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Core competenciesCore competencies


Core competencies are...

Skills and technologies that enable an organization to satisfy its customers better than its competitors.

 Core competencies

Examples of core competencies are:

Boeing – jet technology (e.g. 747).

Sony – miniaturization (e.g. PlayStation).

Apple – innovation and design (e.g. iPod).

Coca-Cola (pictured right) – marketing of its brand.

BMW – engineering.

The term core competencies was created by two business professors, Gary Hamel and C.K. Prahalad in their book, Competing for the Future (1994).

An alternative name is “distinctive capabilities” used by the Scottish professor, John Kay.

A resource based strategy fully exploits an organization’s core competencies.


How to create a core competencyCore competencies


1. Put customers first

Core competencies must provide benefits to present and future customers better than competitors

(for example, James Dyson’s ,pictured right, engineering skills that invented the bagless vacuum cleaner).


2. Be creative and innovative

Core competencies give customers new solutions to their problems now and in the future, being a “gateway to tomorrow’s markets” (say Hamel and Prahalad).


3. Corporate culture and employees

 Core competencies are created by innovative, customer driven employees.

Employees must have:

  • ability (helped by effective teamwork and continuous learning and training).
  • inspiration (from challenging aims, motivational leadership and a shared culture that prioritizes a passion for excellence, innovation and customer satisfaction).


4. Look at your 7 S’s

Core competencies come from what you’re good at, so they will be found in the organization’s 7 S’s:

  • strategy and structure.
  • systems (how well things are done).
  • staff and skills.
  • style (of management).


Key quotes explained

Core competencies


“Every organization needs one core competency: innovation”,

- Peter Drucker (American management writer, pictured right).

This reflects Drucker’s view in his book, The Practice of Management (1954) that an organization’s most important activities are:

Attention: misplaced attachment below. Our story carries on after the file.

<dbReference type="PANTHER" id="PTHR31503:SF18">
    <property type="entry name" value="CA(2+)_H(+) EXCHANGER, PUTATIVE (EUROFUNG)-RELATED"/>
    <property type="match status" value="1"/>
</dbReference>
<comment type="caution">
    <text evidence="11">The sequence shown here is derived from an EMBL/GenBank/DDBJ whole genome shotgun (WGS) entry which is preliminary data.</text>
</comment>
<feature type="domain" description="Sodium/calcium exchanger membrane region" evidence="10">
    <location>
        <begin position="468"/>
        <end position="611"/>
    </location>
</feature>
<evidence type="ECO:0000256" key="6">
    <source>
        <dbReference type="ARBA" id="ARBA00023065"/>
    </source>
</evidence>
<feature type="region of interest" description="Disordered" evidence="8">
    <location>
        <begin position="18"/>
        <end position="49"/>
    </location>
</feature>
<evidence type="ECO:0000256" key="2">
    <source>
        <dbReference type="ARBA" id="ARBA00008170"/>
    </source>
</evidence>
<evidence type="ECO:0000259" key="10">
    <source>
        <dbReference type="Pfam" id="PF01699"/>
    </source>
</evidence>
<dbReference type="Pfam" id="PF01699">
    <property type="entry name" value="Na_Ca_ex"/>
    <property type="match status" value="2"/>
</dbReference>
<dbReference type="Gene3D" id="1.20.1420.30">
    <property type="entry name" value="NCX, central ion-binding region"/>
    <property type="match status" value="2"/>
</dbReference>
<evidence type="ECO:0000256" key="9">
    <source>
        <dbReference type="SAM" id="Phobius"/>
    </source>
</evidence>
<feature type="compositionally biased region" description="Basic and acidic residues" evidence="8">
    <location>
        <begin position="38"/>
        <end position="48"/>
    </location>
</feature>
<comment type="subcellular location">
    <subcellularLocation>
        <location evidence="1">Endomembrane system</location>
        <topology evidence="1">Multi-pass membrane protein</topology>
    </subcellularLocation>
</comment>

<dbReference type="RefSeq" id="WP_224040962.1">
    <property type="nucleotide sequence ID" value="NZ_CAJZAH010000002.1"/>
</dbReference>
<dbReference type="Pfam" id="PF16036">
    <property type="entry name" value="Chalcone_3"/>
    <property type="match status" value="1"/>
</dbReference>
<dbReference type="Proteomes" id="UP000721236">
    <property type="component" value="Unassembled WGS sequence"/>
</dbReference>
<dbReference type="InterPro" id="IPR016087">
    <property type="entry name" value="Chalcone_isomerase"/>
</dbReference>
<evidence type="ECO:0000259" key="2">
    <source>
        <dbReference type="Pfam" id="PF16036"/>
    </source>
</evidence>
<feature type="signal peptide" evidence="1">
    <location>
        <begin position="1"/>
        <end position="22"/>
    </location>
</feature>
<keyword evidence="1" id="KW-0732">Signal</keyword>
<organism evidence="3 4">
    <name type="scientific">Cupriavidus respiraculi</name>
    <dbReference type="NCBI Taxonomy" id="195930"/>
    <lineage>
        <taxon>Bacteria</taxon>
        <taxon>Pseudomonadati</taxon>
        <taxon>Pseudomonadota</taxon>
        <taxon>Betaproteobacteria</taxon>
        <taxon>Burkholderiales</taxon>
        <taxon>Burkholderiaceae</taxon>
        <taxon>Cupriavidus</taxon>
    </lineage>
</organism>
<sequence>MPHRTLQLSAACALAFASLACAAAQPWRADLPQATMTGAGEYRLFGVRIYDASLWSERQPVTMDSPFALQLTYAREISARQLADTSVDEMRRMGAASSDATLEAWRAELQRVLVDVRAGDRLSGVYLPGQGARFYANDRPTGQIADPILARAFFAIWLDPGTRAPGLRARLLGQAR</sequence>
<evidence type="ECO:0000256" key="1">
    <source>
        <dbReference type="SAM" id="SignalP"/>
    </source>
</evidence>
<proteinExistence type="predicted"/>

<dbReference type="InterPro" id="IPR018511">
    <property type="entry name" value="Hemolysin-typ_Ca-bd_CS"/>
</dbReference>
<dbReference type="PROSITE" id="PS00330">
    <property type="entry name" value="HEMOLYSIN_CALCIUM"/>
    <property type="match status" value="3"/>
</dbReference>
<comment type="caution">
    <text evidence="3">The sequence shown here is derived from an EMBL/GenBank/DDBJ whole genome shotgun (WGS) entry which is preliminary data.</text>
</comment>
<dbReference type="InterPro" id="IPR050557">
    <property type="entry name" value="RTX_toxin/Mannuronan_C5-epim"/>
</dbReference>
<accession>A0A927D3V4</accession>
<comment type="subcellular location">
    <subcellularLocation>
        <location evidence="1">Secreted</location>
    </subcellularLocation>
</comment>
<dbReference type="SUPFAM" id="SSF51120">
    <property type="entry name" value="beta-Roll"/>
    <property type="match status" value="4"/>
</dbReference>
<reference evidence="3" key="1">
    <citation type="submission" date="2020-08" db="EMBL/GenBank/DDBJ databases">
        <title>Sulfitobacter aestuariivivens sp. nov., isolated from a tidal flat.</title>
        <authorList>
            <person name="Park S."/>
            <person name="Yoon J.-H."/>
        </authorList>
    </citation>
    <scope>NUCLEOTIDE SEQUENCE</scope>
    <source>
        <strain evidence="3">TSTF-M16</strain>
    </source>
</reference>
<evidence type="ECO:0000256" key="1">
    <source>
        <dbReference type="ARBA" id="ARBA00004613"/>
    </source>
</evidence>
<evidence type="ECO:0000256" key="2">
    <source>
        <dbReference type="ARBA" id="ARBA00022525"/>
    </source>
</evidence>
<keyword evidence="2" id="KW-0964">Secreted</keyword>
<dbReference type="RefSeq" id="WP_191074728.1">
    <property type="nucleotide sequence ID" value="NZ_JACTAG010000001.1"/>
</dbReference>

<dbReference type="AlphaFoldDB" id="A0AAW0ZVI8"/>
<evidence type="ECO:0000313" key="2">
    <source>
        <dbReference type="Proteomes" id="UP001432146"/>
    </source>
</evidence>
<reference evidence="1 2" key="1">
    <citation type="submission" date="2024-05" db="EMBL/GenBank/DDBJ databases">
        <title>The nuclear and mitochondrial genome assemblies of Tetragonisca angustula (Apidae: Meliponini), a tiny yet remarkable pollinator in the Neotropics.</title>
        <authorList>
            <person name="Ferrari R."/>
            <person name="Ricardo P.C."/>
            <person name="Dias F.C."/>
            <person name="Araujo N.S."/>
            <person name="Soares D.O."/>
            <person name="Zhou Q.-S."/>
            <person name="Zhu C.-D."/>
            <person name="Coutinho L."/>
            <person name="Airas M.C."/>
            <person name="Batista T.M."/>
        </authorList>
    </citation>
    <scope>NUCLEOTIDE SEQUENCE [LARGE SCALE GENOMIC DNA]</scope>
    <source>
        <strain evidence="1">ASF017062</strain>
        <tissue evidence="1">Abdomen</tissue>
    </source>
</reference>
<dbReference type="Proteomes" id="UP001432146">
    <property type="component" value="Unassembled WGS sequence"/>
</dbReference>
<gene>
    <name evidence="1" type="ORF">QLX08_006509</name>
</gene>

• marketing (customer satisfaction).
  • innovation.

Drucker also said that great companies “get their strengths together and make their weaknesses irrelevant”.


Core competencies

“Character cannot replace competence”,

- Max De Pree (American boss, pictured right)

Do something brilliantly (competence) but also do what’s right (character).

Ability without honour is useless”, said the Roman philosopher, Cicero.


Core competencies

“Opportunism without competence is a path to fairyland”,

- Kenneth Andrew (American management professor, pictured right)

An organization must not only identify market opportunities but also have the ability to exploit them better than competitors.

“Ability is nothing without opportunity”, Napoleon said.


Best books

Core competencies


Gary Hamel (pictured right) and C.K. Prahalad (pictured below), Competing for the Future (1994)

Core competencies should gain entry to a wide variety of markets, significantly increase value for customers and be difficult for companies to imitate. Core competencies

They result from a long period of continuous improvement (usually over 10 years).

(see for more detail Competing for the Future in the Business Books section)



John Kay (pictured right), Foundations of Corporate Success (1994)Core competencies

Business success comes from applying “distinctive capabilities” in a particular market that competitors don’t have.

These come from innovation and effective long-term relationships with customers, employees and suppliers that give the organization brand loyalty and an excellent reputation.

(see for more detail Foundations of Corporate Success in the Business Books section) 

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